On April 30, 2004, plaintiff again wrote Hopewell, indicating that in his view, under the Act, the Prosecutor's Office should not be involved. Hopewell's counsel responded on May 10, 2004, that the question was properly before the Prosecutor as the chief law enforcement officer of the County. On May 25, 2004, the Mercer County Prosecutor, Joseph L. Bocchini, advised municipal counsel that, following a review by his office, it had been determined that the videotape requested by plaintiff was "part and parcel of a criminal investigatory record and, accordingly cannot be released." He also advised that: (1) the statutory definition of criminal investigatory records, N.J.S.A. 47:1A-1.1, "does not require that the documents pertain to a pending investigation"; (2) "there is nothing in the Act to construe that a surveillance tape is 'required' to be made by law"; and (3) "[a]ccordingly, the request for the surveillance tape should be denied." He also voiced the opinion that release of the tape would "tend to compromise security measures and techniques exempting the same from public disclosure."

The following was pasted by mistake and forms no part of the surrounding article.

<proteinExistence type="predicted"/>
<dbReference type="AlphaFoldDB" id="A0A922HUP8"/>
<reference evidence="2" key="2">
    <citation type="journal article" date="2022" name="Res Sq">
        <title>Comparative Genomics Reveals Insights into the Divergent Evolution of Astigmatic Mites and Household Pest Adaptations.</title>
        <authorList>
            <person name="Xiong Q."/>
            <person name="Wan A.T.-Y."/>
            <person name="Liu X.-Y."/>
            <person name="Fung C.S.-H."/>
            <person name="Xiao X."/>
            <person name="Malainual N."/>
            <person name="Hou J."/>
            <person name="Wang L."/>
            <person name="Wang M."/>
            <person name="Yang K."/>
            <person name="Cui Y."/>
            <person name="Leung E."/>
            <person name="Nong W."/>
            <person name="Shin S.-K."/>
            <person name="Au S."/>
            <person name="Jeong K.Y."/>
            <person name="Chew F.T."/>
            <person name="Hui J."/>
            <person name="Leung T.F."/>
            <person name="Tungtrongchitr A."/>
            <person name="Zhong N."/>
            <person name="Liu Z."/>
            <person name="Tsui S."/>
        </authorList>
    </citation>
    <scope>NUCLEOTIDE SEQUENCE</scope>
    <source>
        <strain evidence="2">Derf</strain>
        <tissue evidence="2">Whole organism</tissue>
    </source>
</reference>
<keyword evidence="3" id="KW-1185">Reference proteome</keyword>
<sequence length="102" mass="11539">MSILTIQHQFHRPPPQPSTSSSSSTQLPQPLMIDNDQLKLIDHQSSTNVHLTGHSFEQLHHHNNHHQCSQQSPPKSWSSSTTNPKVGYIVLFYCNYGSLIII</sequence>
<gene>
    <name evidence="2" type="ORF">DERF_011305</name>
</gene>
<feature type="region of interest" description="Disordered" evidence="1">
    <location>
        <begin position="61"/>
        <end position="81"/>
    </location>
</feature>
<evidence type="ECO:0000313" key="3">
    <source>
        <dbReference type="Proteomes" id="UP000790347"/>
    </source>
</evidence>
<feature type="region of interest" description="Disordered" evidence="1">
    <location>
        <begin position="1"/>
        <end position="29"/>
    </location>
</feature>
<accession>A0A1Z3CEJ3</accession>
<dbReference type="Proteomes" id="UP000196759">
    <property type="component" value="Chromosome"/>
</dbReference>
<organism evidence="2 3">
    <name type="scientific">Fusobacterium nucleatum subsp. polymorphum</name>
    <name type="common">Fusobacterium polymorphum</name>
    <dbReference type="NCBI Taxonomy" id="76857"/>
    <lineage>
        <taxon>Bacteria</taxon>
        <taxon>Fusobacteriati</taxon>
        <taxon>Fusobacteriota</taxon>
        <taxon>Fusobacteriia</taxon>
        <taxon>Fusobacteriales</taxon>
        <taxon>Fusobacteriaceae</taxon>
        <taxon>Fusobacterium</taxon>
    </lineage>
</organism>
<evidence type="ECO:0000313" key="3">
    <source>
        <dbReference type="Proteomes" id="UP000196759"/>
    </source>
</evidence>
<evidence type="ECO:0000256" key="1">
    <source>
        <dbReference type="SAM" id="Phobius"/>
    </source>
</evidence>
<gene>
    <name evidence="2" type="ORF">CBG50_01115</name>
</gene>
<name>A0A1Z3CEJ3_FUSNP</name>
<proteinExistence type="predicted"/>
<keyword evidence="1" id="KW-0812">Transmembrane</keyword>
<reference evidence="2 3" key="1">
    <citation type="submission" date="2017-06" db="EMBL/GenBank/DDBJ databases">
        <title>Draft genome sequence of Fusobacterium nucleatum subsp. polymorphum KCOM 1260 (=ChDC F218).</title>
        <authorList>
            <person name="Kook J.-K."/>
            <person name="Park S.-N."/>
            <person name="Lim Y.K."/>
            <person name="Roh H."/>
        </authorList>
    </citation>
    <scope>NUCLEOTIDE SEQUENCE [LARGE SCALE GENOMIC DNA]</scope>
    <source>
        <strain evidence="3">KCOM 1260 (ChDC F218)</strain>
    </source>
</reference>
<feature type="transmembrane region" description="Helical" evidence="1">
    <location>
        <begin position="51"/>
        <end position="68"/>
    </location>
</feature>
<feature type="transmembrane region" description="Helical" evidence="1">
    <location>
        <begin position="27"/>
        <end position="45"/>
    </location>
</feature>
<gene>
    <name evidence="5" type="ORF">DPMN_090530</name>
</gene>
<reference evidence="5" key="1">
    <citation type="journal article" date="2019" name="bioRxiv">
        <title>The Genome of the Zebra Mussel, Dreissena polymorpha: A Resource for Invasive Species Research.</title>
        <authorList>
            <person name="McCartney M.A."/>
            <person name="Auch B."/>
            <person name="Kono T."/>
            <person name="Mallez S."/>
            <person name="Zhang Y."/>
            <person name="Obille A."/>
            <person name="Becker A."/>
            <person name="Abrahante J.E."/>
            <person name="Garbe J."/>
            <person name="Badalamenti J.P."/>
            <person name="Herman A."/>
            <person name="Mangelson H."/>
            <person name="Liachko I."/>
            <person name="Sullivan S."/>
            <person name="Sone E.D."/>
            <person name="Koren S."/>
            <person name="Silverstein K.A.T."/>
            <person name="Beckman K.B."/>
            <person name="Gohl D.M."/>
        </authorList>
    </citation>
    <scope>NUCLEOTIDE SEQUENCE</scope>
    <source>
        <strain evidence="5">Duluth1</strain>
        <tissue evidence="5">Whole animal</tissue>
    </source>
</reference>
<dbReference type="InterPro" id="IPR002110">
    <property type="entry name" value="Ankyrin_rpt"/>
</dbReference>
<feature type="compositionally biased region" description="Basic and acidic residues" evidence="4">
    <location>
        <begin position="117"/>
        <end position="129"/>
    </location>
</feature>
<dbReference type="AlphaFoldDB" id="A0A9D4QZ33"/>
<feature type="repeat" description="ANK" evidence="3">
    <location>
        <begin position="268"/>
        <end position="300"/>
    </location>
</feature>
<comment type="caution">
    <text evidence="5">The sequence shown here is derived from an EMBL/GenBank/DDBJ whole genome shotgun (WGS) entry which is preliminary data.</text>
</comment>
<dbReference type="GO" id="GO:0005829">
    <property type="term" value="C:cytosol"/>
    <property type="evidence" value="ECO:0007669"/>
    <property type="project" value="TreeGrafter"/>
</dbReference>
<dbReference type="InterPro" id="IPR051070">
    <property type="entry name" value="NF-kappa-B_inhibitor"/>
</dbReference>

On June 1, 2004, the Township Clerk wrote plaintiff, advising of the Prosecutor's opinion. On June 2, 2004, plaintiff's counsel wrote to the Township with a copy to the Prosecutor's Office advising that "[t]here is no doubt that the statute of limitations has run on any criminal investigation regarding theft charges," and, in his view, Hopewell and the Prosecutor's Office were wrongfully withholding the requested public information. Plaintiff's counsel gave both parties an opportunity to respond by July 2, 2004, or he would "draft the necessary legal complaint."

On December 9, 2004, plaintiff filed his complaint. On December 27, 2004, the Prosecutor's Office informed the Police Department that it was not pursuing charges against Kemp and no longer had any objection to the release of the videotape. On January 11, 2005, the Township informed plaintiff's counsel that access to the videotape would be granted and expressed its expectation that plaintiff would then dismiss the lawsuit. Plaintiff's counsel advised that the suit would not be dismissed and plaintiff was demanding counsel fees.